Nearly every civilian prime minister in Pakistan has had to leave office prior to the expiration of his/her stated term. Just as the army’s blessings were crucial for the PMs to ascend to the highest civilian office, so too they have had to leave unceremoniously once they fell out with the establishment. The three-year itch is when things have historically gone sour, when the same page begins to rip.
To students of Pakistan’s political history, the writing was on the wall. When Bhutto could be sent to the gallows and Nawaz into exile why would it be any different for Imran Khan? But this history was lost on PTI supporters. They believed Imran was exceptional. Until he wasn’t.
Yet, as a firm critic of Imran’s politics, I must acknowledge that his charisma has proven overbearing. Who would have thought that when he falls out with the establishment, lifelong supporters of the institution would turn against it? That high-ranking retired soldiers would shift allegiances to him and become critics of the very institution they served in and benefited from?
As an objective analyst I must hand it to Imran. This is a tabdeeli (change) that only he has managed. Yet his supporters are not interested in democracy or civilian supremacy. They are only convinced that anyone who opposes him is evil (read: corrupt, lifafa, chor, daku) and those who stand by him unquestioningly have seen the light. It doesn’t matter if it’s Reham Khan or Gen Bajwa; Aleem Khan or Jahangir Tareen. As long as they are tied to Imran Khan they are good people but the minute that link is severed, they become horrible. This is what is meant by ‘Imran is our red line’.
They believed Imran was exceptional. Until he wasn’t.
His authority must be accepted blindly. With the result that the party that was ostensibly created to counter undemocratic dynasties, has no real party structure and is entirely reliant on one man. That man is undoubtedly very popular and can contest from seven seats and win them all in the by-elections. But that popularity does not hold in the Karachi local government polls, where PTI candidates were lacklustre and the party slumped to third place, behind rivals PPP and JI.
Party stalwarts like Fawad Chaudhry have announced that if elections are held on the seats from which PTI MNAs have resigned, Imran will contest from every constituency. So he will contest from 70 different places? Even if he wins all 70, what will happen when he vacates those seats (for he can only hold one ultimately) and has to field replacement candidates? How many of those seats will PTI be able to retain?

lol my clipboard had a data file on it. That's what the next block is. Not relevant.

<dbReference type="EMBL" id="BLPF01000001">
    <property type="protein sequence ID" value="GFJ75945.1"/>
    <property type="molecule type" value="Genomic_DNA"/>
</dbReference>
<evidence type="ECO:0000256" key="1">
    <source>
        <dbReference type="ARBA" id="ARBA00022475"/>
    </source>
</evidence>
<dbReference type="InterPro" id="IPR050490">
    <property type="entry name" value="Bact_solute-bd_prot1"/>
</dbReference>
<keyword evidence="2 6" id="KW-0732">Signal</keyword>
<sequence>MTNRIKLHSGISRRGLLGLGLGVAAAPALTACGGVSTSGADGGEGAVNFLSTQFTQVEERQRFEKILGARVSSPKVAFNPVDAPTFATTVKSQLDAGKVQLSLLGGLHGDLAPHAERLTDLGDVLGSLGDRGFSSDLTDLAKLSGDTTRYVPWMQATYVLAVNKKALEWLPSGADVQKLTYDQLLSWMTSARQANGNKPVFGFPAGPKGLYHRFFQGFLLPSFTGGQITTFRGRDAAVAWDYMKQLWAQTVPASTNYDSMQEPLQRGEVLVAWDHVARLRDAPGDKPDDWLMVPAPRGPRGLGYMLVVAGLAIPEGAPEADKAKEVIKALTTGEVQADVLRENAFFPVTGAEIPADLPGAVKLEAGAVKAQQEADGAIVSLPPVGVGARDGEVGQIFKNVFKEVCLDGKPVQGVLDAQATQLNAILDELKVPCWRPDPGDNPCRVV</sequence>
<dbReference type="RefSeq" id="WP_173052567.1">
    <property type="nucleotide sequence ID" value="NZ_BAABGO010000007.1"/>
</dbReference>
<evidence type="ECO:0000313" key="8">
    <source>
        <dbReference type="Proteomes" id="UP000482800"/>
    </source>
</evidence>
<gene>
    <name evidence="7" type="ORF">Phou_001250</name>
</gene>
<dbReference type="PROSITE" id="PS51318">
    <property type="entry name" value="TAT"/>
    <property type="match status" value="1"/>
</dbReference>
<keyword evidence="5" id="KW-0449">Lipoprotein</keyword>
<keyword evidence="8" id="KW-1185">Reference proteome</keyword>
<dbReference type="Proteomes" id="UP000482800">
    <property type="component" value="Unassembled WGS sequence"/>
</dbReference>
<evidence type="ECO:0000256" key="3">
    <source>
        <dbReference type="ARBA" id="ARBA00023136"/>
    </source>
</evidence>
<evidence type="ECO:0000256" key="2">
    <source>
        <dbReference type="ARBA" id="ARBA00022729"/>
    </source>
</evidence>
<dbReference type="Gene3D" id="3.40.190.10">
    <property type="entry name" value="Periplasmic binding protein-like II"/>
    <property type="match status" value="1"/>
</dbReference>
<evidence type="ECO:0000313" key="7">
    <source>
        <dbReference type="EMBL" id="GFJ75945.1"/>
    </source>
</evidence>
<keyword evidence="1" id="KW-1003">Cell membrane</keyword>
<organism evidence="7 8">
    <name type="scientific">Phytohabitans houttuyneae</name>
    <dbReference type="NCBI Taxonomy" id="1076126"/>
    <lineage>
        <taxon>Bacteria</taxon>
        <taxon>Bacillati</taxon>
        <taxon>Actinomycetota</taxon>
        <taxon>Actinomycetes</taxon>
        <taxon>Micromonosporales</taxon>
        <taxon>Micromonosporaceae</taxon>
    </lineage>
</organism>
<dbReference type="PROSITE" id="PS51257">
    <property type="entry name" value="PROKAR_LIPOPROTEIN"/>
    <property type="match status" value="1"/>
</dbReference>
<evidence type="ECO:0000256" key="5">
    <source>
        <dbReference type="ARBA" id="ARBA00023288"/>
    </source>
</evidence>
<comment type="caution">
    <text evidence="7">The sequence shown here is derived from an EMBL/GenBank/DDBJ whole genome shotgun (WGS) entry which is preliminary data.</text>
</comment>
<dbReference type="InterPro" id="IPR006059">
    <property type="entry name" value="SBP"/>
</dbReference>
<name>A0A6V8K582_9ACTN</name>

And what about another perfectly possible scenario? The fabled Minus One. What if Imran Khan is disqualified? Again, if it can happen to Nawaz Sharif why can’t it happen to Imran? Certainly there are legal cases outstanding — the matter of Tyrian White, the foreign funding case, the Toshakhana case. Any one of those can lead to his disqualification.
Let’s compare how PML-N dealt with Minus One. Not well, to be honest. Unlike PPP, where there was a clear uncontested succession within the family, made possible because of tragic assassinations, the Sharifs emerged divided. Matters are further complicated by Nawaz’s daughter, Maryam, and Shehbaz’s son, Hamza, vying for pole position.
In a popularity contest, Nawaz and Maryam would easily outdo Shehbaz and Hamza. But it isn’t April 2022 anymore. It’s January 2023. And the economy is tanking. Granted the downhill trajectory had begun during Imran Khan’s time. But the current government has not been able to arrest the nosedive. Replacing Miftah Ismail with Ishaq Dar was the proverbial straw that broke the camel’s back.
Unlike PTI, where one man reigns supreme and defines the party, PML-N supporters and workers are split. They are not all willing to blindly acquiesce. This is a good thing for a democracy. There must be dissent within political parties for democracy to properly take root. Given our history, one must add that it is not the prerogative of the establishment to manufacture that dissent. But that dissent must surface organically.
In that regard, Miftah Ismail’s story must be heard and heeded. Was his removal the result of family connections trumping merit? If Nawaz Sharif wants to leave a legacy, he shouldn’t focus on tightening the family’s hold on the party, but on hearing the dissenting voices of Shahid Khaqan Abbasi and other loyal party workers on how to better run affairs.
This should also be a lesson for the PTI supporters. They need to start thinking beyond Imran Khan. What does the party stand for besides hate for opposing politicians? What will be their strategy if Imran is disqualified? They too must heed the dissenters like Jahangir Tareen and Aleem Khan, rather than ostracising them.
The writer is a lawyer in London.
Published in Dawn, January 22nd, 2023
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